In the Western classical tradition Homer , is the author of the Iliad and the Odyssey, and is revered as the greatest ancient Greek epic poet. These epics lie at the beginning of the Western canon of literature, and have had an enormous influence on the history of literature.When he lived is...

 and other epic poetry
Epic poetry
An epic is a lengthy narrative poem, ordinarily concerning a serious subject containing details of heroic deeds and events significant to a culture or nation. Oral poetry may qualify as an epic, and Albert Lord and Milman Parry have argued that classical epics were fundamentally an oral poetic form...

 (see Homeric Greek
Homeric Greek
Homeric Greek is the form of the Greek language that was used by Homer in the Iliad and Odyssey. It is an archaic version of Ionic Greek, with admixtures from certain other dialects, such as Aeolic Greek. It later served as the basis of Epic Greek, the language of epic poetry, typically in...

).

It is generally assumed that the augment was originally a separate particle meaning something like "then", added to indicate the past time of a form that was once mostly aspectual
Grammatical aspect
In linguistics, the grammatical aspect of a verb is a grammatical category that defines the temporal flow in a given action, event, or state, from the point of view of the speaker...

, and neutral with respect to tense. Originally, its use appears to have been optional, added as necessary to clear up an otherwise ambiguous expression, similarly to time adverbs in Chinese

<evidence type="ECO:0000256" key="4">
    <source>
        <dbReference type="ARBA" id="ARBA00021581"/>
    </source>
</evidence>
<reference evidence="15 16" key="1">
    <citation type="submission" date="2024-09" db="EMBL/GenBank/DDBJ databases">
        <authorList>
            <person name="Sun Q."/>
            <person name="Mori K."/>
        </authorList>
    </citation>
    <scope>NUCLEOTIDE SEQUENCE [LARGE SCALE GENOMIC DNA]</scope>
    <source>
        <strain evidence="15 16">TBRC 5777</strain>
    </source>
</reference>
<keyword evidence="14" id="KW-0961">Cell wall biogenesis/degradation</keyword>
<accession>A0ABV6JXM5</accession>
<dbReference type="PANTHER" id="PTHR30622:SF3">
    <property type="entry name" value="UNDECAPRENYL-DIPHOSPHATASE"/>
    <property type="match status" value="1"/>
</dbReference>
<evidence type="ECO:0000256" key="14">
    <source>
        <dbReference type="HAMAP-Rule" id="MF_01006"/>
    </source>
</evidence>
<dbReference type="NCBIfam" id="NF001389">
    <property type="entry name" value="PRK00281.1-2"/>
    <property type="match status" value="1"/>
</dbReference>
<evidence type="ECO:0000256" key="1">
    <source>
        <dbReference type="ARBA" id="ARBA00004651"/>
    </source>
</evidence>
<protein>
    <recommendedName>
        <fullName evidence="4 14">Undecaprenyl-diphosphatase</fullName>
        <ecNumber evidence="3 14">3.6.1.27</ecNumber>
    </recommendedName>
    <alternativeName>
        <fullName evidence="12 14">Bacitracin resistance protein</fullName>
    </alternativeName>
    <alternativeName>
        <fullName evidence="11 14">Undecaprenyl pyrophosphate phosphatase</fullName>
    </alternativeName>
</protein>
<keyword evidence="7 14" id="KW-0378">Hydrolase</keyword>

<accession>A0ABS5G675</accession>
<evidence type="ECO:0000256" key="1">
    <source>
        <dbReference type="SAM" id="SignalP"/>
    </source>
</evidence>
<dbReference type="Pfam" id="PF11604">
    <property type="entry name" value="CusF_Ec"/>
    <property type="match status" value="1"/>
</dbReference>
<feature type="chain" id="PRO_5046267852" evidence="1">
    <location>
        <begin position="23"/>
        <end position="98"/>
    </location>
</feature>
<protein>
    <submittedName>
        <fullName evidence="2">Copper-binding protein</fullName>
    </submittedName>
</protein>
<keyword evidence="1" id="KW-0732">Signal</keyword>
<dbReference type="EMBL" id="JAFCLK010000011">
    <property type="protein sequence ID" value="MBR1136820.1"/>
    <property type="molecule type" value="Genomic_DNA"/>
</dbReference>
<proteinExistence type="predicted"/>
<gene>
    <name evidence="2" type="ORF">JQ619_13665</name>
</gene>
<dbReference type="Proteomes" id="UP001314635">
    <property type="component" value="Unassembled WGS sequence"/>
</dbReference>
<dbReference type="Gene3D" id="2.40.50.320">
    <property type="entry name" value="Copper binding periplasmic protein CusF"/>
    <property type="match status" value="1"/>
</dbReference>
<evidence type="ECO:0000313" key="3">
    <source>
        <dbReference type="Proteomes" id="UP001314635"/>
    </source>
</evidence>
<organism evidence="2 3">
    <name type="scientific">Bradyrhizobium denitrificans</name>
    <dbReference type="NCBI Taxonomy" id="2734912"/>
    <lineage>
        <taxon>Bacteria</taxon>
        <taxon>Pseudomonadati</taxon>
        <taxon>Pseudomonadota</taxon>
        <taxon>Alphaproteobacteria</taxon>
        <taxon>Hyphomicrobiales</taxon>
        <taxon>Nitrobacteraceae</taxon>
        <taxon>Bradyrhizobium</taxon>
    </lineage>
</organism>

Chinese language
The Chinese language is a language or language family consisting of varieties which are mutually intelligible to varying degrees. Originally the indigenous languages spoken by the Han Chinese in China, it forms one of the branches of Sino-Tibetan family of languages...

. Gradually, it fused onto the verb form and became mandatory, but in the early stages of Greek and Sanskrit this change was not yet complete, and hence augmentless forms existed side-by-side with augmented forms. The modal semantics of the augmentless forms may then be a later development within Indo-Iranian
Indo-Iranian languages
The Indo-Iranian language group constitutes the easternmost extant branch of the Indo-European family of languages. It consists of three language groups: the Indo-Aryan, Iranian and Nuristani...

 or Indo-Aryan
Indo-Aryan languages
The Indo-Aryan languages constitutes a branch of the Indo-Iranian languages, itself a branch of the Indo-European language family...

. It's also possible that the modal semantics developed in the parent language and later developments in Pre-Greek removed them and put back the basic meaning of the aorist and imperative, by analogy. (This hypothesis, however, contradicts Occam's Razor
Occam's razor
Occam's razor, also known as Ockham's razor, and sometimes expressed in Latin as lex parsimoniae , is a principle that generally recommends from among competing hypotheses selecting the one that makes the fewest new assumptions.-Overview:The principle is often summarized as "simpler explanations...

.)